OTTAWA - A decision on whether the Alexandria-Cornwall Diocese will get a new bishop or become part of the Ottawa Archdiocese will be made by July 2017, says the Ottawa archbishop. On Jan. 13, Pope Francis named Ottawa Archbishop Terrence Prendergast apostolic administrator of Alexandria-Cornwall after Bishop Marcel Damphousse's move to the Sault Sainte Marie Diocese.
London - It can take just one month to turn a disenfranchised teenage Catholic student into fanatical Islamic terrorist, an English cardinal warned Catholic teachers. Cardinal Vincent Nichols of Westminster told delegates at a London conference to guard against the Internet recruitment of vulnerable secondary school students by the Islamic State.
Lent is a time of conversion and a time to deepen one's faith, demonstrating and sharing it through the corporal and spiritual works of mercy, Pope Francis said. "Faith finds expression in concrete everyday actions meant to help our neighbours in body and spirit," the pope said in his message for Lent, which begins Feb. 10 for Latin-rite Catholics.
Physician-assisted death legislation could include competent children under 18, a legal expert told a parliamentary committee. University of Ottawa professor Bernard Pelletier said Jan. 26 that Parliament could broaden the criteria beyond the Supreme Court's Carter decision which permits physician-assisted death for competent adults.
In his encyclical Laudato Si', Pope Francis writes of the throwaway culture that has propelled our common home into a climate crisis whose effects are felt primarily by the poor of the Global South. With that in mind, Development and Peace is inviting Catholics to join in its Share Lent campaign that focuses on the pope's encyclical.
The wait is over. Corpus Christi Parish held its first two Sunday Masses in its new $16-million church Jan. 31 and parishioners were overjoyed. At the end of the first Mass, Father Joseph Vadassery asked his congregation how they liked their new church. The people answered with cheers and applause. "It's beautiful and big; I like the big space because more people can fit into church," exclaimed Filipino-born Christine Aguila.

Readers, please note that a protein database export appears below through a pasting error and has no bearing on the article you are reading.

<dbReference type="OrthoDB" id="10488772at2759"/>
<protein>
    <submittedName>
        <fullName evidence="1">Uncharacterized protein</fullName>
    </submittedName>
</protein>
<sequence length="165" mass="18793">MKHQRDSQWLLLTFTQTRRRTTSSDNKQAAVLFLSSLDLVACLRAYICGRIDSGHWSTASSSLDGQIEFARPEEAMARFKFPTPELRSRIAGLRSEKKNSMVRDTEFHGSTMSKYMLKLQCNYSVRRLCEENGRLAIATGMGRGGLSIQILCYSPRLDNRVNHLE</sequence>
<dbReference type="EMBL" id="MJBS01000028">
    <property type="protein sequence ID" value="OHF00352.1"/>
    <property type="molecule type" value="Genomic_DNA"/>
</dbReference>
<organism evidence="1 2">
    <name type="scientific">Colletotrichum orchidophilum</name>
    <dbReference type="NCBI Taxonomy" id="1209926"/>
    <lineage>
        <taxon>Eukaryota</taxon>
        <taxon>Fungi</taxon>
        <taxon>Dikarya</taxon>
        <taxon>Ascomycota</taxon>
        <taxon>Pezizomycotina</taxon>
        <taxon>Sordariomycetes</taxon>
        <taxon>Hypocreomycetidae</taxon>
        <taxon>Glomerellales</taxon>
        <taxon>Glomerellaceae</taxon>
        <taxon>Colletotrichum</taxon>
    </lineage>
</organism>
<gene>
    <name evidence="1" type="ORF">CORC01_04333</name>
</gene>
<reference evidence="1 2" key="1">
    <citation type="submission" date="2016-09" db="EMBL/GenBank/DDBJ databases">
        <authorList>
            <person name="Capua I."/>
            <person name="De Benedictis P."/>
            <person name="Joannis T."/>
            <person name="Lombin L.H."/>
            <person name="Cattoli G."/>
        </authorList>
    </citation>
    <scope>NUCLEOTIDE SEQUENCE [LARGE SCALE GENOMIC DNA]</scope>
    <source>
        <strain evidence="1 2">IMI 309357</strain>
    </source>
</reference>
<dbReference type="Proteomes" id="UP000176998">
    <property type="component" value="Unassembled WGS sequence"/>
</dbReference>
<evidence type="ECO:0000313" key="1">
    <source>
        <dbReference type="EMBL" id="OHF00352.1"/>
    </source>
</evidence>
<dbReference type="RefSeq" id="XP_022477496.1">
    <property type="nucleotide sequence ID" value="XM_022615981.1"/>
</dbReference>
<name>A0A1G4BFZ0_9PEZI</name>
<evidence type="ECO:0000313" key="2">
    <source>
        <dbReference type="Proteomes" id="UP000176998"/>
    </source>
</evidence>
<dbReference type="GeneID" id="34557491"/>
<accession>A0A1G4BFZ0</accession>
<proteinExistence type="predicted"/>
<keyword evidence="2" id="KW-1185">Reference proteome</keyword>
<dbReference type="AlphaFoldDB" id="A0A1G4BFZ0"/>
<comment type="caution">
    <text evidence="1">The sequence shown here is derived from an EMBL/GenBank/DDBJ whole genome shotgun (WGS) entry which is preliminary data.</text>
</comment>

VATICAN CITY – Pope Francis said there can be no confusion between God's plan for marriage as an indissoluble bond between one man and woman who are open to life, and other sorts of unions. "The Church, in fact, can demonstrate God's unwavering merciful love toward families, especially those wounded by sin and life's trials, and at the same time proclaim the essential truth of marriage according to God's plan," the pope said. The pope made his comments Jan. 22 in his annual meeting with members of the Roman Rota.
Thousands of Grade Eight students gathered to sing, pray, learn, laugh and celebrate what it means to be Catholic at the first annual Father Michael Mireau Youth Faith Day on Feb. 1. Mireau, the Edmonton Catholic Schools chaplain for whom the event was named in honour, would have gotten a kick out of the sight.
Two hundred years ago the French aristocrat Eugene de Mazenod gathered a few priests into a kind of evangelical gang in southeastern France. They went into neglected, impoverished parishes preaching in the local dialect of Provençal, not French, sharing their lives and the Gospel with poor people who had been left behind by modern France.
MARRAKESH, Morocco - Iraq's Chaldean Catholic patriarch said increasing incidents of discrimination against Christians in Iraqi society are inciting fear and causing an exodus of Christians from their homeland. In a speech circulated at a Jan. 25-27 conference on the rights of religious minorities in the Muslim world, Chaldean Catholic Patriarch Louis Sako of Baghdad cited Muslim contractors refusing to build homes, monasteries, etc., for Christians whom they identify as infidels.
QUEBEC - On Dec. 12, Notre Dame Cathedral in Quebec City re-opened its Holy Door, the only permanent holy door in the Americas. These symbolic doors grace only seven important cathedrals in the world. The most famous is in St. Peter's Basilica in the Vatican while the other six are in Rome, France, Spain and Quebec.
Edmonton - Archbishop Richard Smith has joined others in expressing his frustration with the provincial government's new gender identity guidelines. In a Jan. 21 pastoral letter, the archbishop also contends some trustees have betrayed the public trust. Smith says the guidelines contain constructive, and reasonable suggestions for best practices, but others could pose problems for Catholic schools. The Church, he says, opposes guidelines that allow students to self-identify their own gender expression or identity.